Food For Thought by Saxton Freymann

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Synopsis

The five concepts every child must learn -- shapes, colors, numbers, ABCs, and opposites -- all in one outrageous book of vivacious veggies and fruits.

The authors of HOW ARE YOU PEELING? serve up a cornucopia of concepts in this big book for brilliant babies. Shapes: Is that a carrot, or a triangle? Colors: Watch for peppers in every range of the rainbow. Numbers: A zero-to-ten zoo! ABCs: A full produce section of sculptures acts out the alphabet. And Opposites: You've never seen Up/Down and Big/Little like this before! Every time we think Saxton Freymann can do no more with bok choy or broccoli, he astonishes us all over again. And this book is one-stop shopping for all parents' early-childhood education needs. Try some FOOD FOR THOUGHT!
 

About Saxton Freymann

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In the fertile mind of artist/sculptor Saxton Freymann, a cauliflower is a poodle, an artichoke is a wolf, a banana is an octopus, and a pumpkin is just about anything. Fruits and veggies - meticulously carved, then photographed - are his special gift to the bountiful world of children's literature. "What's great about food," he says, "is that it keeps all of the photos fun." Freymann lives in New York City with his wife and three children, all of whom are very healthy, he says, because they eat the cast of characters he works on. For more information about Saxton Freymann, visit: scholastic.com/tradebooks Born in The Netherlands to artist parents, Joost turned his creative energy to food in 1976, when he became fascinated with the garnishes used by Japanese sushi chefs. The result was Play With Your Food, his first collaboration with Saxton Freymann, and a bestseller for the whole family. Joost believes that if you can open children's eyes and thinking with things they can understand and duplicate - like food creations - a new range of creativity opens up. "Then," he says, "you can take them to a museum.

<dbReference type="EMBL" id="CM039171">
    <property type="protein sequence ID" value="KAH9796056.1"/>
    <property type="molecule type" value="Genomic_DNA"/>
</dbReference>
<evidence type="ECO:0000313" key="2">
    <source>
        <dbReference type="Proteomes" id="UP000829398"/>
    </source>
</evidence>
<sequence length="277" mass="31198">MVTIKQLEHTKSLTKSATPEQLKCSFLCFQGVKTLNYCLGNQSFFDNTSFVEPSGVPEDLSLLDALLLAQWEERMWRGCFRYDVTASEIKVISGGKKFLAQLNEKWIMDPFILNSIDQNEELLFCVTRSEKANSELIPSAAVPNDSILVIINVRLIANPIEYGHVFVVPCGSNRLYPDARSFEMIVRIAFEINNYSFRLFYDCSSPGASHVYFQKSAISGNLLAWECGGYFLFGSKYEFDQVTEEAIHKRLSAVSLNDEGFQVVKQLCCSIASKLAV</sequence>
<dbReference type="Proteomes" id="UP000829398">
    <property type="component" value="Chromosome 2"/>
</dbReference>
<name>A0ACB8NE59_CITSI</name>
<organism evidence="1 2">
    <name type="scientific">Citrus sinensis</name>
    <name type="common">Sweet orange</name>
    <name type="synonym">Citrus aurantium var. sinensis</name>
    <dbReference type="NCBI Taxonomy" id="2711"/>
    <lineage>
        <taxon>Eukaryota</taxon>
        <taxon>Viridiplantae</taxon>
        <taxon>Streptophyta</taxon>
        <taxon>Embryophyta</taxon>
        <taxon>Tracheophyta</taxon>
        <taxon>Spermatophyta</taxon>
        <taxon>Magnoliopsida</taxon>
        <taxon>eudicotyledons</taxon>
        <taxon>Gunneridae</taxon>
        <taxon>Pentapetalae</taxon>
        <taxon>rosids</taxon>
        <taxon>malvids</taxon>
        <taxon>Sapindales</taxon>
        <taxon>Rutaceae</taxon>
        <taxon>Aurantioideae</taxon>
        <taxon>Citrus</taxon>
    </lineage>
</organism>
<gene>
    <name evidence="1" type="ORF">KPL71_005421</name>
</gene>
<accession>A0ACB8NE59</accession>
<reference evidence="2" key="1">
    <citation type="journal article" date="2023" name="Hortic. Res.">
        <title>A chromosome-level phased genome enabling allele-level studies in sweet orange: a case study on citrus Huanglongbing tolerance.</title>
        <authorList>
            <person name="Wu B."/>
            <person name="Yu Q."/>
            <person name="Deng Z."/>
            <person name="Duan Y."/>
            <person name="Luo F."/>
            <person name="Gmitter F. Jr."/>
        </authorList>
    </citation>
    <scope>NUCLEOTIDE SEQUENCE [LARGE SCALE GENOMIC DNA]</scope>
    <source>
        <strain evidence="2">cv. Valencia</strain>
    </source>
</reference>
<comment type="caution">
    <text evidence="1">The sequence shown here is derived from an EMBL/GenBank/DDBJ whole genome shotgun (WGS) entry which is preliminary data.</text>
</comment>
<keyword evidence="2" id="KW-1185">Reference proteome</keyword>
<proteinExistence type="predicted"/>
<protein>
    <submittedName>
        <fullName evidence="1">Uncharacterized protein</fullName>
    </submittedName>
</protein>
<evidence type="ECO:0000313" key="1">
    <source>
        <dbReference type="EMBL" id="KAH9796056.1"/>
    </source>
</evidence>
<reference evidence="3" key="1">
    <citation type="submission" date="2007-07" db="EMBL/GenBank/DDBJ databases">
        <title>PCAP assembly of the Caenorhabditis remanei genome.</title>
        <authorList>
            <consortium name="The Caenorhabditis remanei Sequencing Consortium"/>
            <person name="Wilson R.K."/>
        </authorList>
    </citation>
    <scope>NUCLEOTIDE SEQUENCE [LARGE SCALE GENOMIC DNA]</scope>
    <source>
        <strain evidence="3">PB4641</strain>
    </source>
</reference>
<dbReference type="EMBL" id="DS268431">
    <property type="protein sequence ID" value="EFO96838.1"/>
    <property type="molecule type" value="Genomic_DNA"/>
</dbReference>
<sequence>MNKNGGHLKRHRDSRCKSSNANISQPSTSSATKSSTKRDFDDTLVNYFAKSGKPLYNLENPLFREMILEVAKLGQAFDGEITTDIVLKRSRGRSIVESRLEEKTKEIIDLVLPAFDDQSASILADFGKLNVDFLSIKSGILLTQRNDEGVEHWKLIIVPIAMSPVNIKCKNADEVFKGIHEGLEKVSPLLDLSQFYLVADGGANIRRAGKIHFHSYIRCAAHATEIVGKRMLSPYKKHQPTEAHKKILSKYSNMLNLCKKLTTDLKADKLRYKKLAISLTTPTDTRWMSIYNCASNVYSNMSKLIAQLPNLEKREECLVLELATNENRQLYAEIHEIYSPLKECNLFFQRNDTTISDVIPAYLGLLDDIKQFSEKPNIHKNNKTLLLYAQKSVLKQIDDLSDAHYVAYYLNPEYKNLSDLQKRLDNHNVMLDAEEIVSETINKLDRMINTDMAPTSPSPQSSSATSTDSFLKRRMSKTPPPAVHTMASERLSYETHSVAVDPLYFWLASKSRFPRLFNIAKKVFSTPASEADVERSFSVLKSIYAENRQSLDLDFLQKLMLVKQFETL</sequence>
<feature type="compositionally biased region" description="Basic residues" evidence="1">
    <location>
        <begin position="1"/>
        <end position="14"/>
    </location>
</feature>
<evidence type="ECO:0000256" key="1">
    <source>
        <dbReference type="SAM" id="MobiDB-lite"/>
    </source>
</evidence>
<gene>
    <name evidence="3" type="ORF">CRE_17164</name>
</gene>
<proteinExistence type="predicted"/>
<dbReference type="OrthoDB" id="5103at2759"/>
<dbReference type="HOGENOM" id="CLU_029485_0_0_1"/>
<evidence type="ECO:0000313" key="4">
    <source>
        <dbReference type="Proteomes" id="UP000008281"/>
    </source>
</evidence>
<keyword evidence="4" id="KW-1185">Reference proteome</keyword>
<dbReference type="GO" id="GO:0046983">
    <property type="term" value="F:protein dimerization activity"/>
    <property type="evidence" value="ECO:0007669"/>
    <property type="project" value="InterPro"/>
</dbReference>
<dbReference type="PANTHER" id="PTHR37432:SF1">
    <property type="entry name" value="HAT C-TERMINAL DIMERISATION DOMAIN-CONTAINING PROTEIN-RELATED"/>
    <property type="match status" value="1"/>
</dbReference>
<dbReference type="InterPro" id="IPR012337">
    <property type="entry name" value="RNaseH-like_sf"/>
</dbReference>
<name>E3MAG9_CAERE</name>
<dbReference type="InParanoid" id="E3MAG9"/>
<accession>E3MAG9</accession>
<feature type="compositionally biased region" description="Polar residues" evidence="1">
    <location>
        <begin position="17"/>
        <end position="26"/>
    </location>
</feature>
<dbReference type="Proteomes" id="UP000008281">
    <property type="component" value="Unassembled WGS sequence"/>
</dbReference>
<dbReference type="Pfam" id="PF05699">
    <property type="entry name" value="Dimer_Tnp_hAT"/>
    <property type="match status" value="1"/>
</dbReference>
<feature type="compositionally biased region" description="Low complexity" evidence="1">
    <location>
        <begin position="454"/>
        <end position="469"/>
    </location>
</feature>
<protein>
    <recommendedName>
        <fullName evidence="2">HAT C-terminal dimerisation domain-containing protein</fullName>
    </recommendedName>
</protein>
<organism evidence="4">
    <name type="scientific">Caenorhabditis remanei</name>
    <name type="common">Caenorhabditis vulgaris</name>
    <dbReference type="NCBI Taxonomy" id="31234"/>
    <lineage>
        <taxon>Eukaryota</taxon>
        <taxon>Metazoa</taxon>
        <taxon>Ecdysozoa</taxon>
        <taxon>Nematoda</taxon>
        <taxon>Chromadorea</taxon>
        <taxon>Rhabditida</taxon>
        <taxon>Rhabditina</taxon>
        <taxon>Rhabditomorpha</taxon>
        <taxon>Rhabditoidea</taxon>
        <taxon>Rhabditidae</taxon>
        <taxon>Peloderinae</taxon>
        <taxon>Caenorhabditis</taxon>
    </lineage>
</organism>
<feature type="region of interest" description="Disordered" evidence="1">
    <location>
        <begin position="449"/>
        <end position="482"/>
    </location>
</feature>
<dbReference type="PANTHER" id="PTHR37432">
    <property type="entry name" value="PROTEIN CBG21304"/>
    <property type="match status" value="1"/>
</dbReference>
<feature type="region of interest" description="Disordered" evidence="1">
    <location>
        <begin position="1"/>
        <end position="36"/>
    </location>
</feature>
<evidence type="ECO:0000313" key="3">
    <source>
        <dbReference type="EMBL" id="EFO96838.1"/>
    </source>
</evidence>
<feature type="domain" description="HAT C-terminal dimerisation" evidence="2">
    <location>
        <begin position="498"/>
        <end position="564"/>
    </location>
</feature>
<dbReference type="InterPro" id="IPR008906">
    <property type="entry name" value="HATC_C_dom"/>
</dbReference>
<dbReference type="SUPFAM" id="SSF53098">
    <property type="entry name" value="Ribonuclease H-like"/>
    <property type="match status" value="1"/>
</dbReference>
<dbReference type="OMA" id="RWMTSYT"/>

Published February 1, 2005 by Arthur A. Levine Books. 64 pages
Genres: Education & Reference, Nature & Wildlife, Children's Books, Cooking. Non-fiction

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There are good dogs made of lettuce, potatoes, artichokes, and cauliflower, a bad dog made of green pepper who knocks over a lamp, and then it’s on to the punny dogs: a hot dog who has burned his seat on a flame-shaped peach, a shivering chilly dog next to a mushroom snowman, and on and on.

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